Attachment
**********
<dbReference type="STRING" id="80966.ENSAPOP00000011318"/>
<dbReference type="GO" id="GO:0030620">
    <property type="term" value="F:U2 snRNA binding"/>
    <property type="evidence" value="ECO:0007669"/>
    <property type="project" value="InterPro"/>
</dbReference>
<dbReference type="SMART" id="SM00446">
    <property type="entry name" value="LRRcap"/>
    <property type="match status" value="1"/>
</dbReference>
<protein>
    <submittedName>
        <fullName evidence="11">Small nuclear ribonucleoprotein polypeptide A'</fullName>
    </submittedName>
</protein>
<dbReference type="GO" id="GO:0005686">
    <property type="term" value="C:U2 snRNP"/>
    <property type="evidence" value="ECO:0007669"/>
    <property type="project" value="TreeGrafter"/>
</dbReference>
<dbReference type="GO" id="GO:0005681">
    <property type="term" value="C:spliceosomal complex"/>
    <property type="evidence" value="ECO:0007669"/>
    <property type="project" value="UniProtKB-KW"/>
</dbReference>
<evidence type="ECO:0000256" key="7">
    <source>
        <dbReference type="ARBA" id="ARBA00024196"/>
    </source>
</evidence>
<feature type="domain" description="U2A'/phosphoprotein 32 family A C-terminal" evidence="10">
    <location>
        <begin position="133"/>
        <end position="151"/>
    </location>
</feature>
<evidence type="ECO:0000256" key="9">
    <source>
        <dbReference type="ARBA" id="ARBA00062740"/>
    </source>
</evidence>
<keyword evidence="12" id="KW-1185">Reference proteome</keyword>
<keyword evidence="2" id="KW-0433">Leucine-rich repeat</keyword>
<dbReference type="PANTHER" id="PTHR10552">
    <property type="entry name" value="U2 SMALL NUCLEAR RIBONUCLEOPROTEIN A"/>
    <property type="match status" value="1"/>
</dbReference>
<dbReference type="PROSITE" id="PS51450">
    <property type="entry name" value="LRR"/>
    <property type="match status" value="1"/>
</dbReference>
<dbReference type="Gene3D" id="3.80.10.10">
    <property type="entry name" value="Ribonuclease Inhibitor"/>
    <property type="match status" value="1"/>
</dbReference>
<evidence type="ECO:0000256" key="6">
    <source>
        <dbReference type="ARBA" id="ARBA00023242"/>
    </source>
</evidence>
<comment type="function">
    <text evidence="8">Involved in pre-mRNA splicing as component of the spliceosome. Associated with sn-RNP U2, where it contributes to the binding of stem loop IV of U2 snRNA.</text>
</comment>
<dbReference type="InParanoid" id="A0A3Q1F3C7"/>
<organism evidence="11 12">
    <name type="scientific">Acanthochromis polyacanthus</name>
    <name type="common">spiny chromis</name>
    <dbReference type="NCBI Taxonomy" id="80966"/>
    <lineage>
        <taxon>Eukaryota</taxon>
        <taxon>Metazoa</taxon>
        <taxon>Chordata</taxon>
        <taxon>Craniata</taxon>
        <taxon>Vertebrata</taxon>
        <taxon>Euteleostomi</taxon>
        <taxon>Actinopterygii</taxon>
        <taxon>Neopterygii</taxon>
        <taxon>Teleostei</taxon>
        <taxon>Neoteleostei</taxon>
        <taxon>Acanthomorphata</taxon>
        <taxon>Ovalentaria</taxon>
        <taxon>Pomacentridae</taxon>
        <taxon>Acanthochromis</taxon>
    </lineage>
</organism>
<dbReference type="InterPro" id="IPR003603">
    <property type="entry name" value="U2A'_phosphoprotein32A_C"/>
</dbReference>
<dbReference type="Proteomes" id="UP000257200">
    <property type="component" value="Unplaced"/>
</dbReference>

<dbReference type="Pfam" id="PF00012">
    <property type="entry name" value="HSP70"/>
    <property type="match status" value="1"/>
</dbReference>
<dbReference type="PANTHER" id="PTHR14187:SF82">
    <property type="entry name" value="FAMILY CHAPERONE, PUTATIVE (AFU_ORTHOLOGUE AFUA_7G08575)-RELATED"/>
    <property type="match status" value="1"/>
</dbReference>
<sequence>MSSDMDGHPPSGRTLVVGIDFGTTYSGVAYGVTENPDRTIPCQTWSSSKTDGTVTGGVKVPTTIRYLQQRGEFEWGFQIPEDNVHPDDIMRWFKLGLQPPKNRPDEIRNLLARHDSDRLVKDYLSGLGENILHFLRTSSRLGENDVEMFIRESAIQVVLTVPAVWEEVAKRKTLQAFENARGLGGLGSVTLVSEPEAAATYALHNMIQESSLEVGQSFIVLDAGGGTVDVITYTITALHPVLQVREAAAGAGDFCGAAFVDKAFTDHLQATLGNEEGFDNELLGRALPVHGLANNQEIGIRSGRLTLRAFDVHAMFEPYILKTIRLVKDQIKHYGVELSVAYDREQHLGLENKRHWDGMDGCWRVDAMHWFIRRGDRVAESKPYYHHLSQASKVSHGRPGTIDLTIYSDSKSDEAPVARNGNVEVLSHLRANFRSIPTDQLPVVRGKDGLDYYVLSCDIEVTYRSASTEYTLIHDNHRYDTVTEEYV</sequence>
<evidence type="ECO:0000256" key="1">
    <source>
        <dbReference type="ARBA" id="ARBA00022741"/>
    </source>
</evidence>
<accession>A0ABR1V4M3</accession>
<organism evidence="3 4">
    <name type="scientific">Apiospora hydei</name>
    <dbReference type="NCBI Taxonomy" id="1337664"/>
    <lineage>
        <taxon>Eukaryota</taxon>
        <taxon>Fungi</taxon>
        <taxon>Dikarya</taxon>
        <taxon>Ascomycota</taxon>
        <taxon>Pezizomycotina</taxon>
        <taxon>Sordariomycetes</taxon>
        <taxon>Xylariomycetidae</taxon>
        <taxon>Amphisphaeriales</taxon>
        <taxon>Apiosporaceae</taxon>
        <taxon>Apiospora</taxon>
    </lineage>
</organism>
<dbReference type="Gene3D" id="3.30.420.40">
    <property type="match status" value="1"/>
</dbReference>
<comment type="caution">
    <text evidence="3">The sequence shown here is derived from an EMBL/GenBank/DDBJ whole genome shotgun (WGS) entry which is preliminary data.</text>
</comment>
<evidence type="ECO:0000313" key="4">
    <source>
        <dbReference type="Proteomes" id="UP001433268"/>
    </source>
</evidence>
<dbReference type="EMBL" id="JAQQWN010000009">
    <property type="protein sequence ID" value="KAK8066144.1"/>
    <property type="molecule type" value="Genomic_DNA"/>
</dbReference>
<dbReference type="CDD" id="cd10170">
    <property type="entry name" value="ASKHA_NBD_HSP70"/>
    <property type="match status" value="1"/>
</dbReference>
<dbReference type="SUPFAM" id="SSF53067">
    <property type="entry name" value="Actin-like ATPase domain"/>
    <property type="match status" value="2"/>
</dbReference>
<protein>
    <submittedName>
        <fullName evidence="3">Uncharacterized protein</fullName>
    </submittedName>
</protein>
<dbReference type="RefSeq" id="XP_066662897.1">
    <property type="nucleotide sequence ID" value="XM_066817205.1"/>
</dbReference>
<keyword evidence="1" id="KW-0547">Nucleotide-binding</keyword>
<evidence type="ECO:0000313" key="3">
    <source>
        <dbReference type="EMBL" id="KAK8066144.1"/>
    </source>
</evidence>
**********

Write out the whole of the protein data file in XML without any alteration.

<dbReference type="STRING" id="80966.ENSAPOP00000011318"/>
<dbReference type="GO" id="GO:0030620">
    <property type="term" value="F:U2 snRNA binding"/>
    <property type="evidence" value="ECO:0007669"/>
    <property type="project" value="InterPro"/>
</dbReference>
<dbReference type="SMART" id="SM00446">
    <property type="entry name" value="LRRcap"/>
    <property type="match status" value="1"/>
</dbReference>
<protein>
    <submittedName>
        <fullName evidence="11">Small nuclear ribonucleoprotein polypeptide A'</fullName>
    </submittedName>
</protein>
<dbReference type="GO" id="GO:0005686">
    <property type="term" value="C:U2 snRNP"/>
    <property type="evidence" value="ECO:0007669"/>
    <property type="project" value="TreeGrafter"/>
</dbReference>
<dbReference type="GO" id="GO:0005681">
    <property type="term" value="C:spliceosomal complex"/>
    <property type="evidence" value="ECO:0007669"/>
    <property type="project" value="UniProtKB-KW"/>
</dbReference>
<evidence type="ECO:0000256" key="7">
    <source>
        <dbReference type="ARBA" id="ARBA00024196"/>
    </source>
</evidence>
<feature type="domain" description="U2A'/phosphoprotein 32 family A C-terminal" evidence="10">
    <location>
        <begin position="133"/>
        <end position="151"/>
    </location>
</feature>
<evidence type="ECO:0000256" key="9">
    <source>
        <dbReference type="ARBA" id="ARBA00062740"/>
    </source>
</evidence>
<keyword evidence="12" id="KW-1185">Reference proteome</keyword>
<keyword evidence="2" id="KW-0433">Leucine-rich repeat</keyword>
<dbReference type="PANTHER" id="PTHR10552">
    <property type="entry name" value="U2 SMALL NUCLEAR RIBONUCLEOPROTEIN A"/>
    <property type="match status" value="1"/>
</dbReference>
<dbReference type="PROSITE" id="PS51450">
    <property type="entry name" value="LRR"/>
    <property type="match status" value="1"/>
</dbReference>
<dbReference type="Gene3D" id="3.80.10.10">
    <property type="entry name" value="Ribonuclease Inhibitor"/>
    <property type="match status" value="1"/>
</dbReference>
<evidence type="ECO:0000256" key="6">
    <source>
        <dbReference type="ARBA" id="ARBA00023242"/>
    </source>
</evidence>
<comment type="function">
    <text evidence="8">Involved in pre-mRNA splicing as component of the spliceosome. Associated with sn-RNP U2, where it contributes to the binding of stem loop IV of U2 snRNA.</text>
</comment>
<dbReference type="InParanoid" id="A0A3Q1F3C7"/>
<organism evidence="11 12">
    <name type="scientific">Acanthochromis polyacanthus</name>
    <name type="common">spiny chromis</name>
    <dbReference type="NCBI Taxonomy" id="80966"/>
    <lineage>
        <taxon>Eukaryota</taxon>
        <taxon>Metazoa</taxon>
        <taxon>Chordata</taxon>
        <taxon>Craniata</taxon>
        <taxon>Vertebrata</taxon>
        <taxon>Euteleostomi</taxon>
        <taxon>Actinopterygii</taxon>
        <taxon>Neopterygii</taxon>
        <taxon>Teleostei</taxon>
        <taxon>Neoteleostei</taxon>
        <taxon>Acanthomorphata</taxon>
        <taxon>Ovalentaria</taxon>
        <taxon>Pomacentridae</taxon>
        <taxon>Acanthochromis</taxon>
    </lineage>
</organism>
<dbReference type="InterPro" id="IPR003603">
    <property type="entry name" value="U2A'_phosphoprotein32A_C"/>
</dbReference>
<dbReference type="Proteomes" id="UP000257200">
    <property type="component" value="Unplaced"/>
</dbReference>

<dbReference type="Pfam" id="PF00012">
    <property type="entry name" value="HSP70"/>
    <property type="match status" value="1"/>
</dbReference>
<dbReference type="PANTHER" id="PTHR14187:SF82">
    <property type="entry name" value="FAMILY CHAPERONE, PUTATIVE (AFU_ORTHOLOGUE AFUA_7G08575)-RELATED"/>
    <property type="match status" value="1"/>
</dbReference>
<sequence>MSSDMDGHPPSGRTLVVGIDFGTTYSGVAYGVTENPDRTIPCQTWSSSKTDGTVTGGVKVPTTIRYLQQRGEFEWGFQIPEDNVHPDDIMRWFKLGLQPPKNRPDEIRNLLARHDSDRLVKDYLSGLGENILHFLRTSSRLGENDVEMFIRESAIQVVLTVPAVWEEVAKRKTLQAFENARGLGGLGSVTLVSEPEAAATYALHNMIQESSLEVGQSFIVLDAGGGTVDVITYTITALHPVLQVREAAAGAGDFCGAAFVDKAFTDHLQATLGNEEGFDNELLGRALPVHGLANNQEIGIRSGRLTLRAFDVHAMFEPYILKTIRLVKDQIKHYGVELSVAYDREQHLGLENKRHWDGMDGCWRVDAMHWFIRRGDRVAESKPYYHHLSQASKVSHGRPGTIDLTIYSDSKSDEAPVARNGNVEVLSHLRANFRSIPTDQLPVVRGKDGLDYYVLSCDIEVTYRSASTEYTLIHDNHRYDTVTEEYV</sequence>
<evidence type="ECO:0000256" key="1">
    <source>
        <dbReference type="ARBA" id="ARBA00022741"/>
    </source>
</evidence>
<accession>A0ABR1V4M3</accession>
<organism evidence="3 4">
    <name type="scientific">Apiospora hydei</name>
    <dbReference type="NCBI Taxonomy" id="1337664"/>
    <lineage>
        <taxon>Eukaryota</taxon>
        <taxon>Fungi</taxon>
        <taxon>Dikarya</taxon>
        <taxon>Ascomycota</taxon>
        <taxon>Pezizomycotina</taxon>
        <taxon>Sordariomycetes</taxon>
        <taxon>Xylariomycetidae</taxon>
        <taxon>Amphisphaeriales</taxon>
        <taxon>Apiosporaceae</taxon>
        <taxon>Apiospora</taxon>
    </lineage>
</organism>
<dbReference type="Gene3D" id="3.30.420.40">
    <property type="match status" value="1"/>
</dbReference>
<comment type="caution">
    <text evidence="3">The sequence shown here is derived from an EMBL/GenBank/DDBJ whole genome shotgun (WGS) entry which is preliminary data.</text>
</comment>
<evidence type="ECO:0000313" key="4">
    <source>
        <dbReference type="Proteomes" id="UP001433268"/>
    </source>
</evidence>
<dbReference type="EMBL" id="JAQQWN010000009">
    <property type="protein sequence ID" value="KAK8066144.1"/>
    <property type="molecule type" value="Genomic_DNA"/>
</dbReference>
<dbReference type="CDD" id="cd10170">
    <property type="entry name" value="ASKHA_NBD_HSP70"/>
    <property type="match status" value="1"/>
</dbReference>
<dbReference type="SUPFAM" id="SSF53067">
    <property type="entry name" value="Actin-like ATPase domain"/>
    <property type="match status" value="2"/>
</dbReference>
<protein>
    <submittedName>
        <fullName evidence="3">Uncharacterized protein</fullName>
    </submittedName>
</protein>
<dbReference type="RefSeq" id="XP_066662897.1">
    <property type="nucleotide sequence ID" value="XM_066817205.1"/>
</dbReference>
<keyword evidence="1" id="KW-0547">Nucleotide-binding</keyword>
<evidence type="ECO:0000313" key="3">
    <source>
        <dbReference type="EMBL" id="KAK8066144.1"/>
    </source>
</evidence>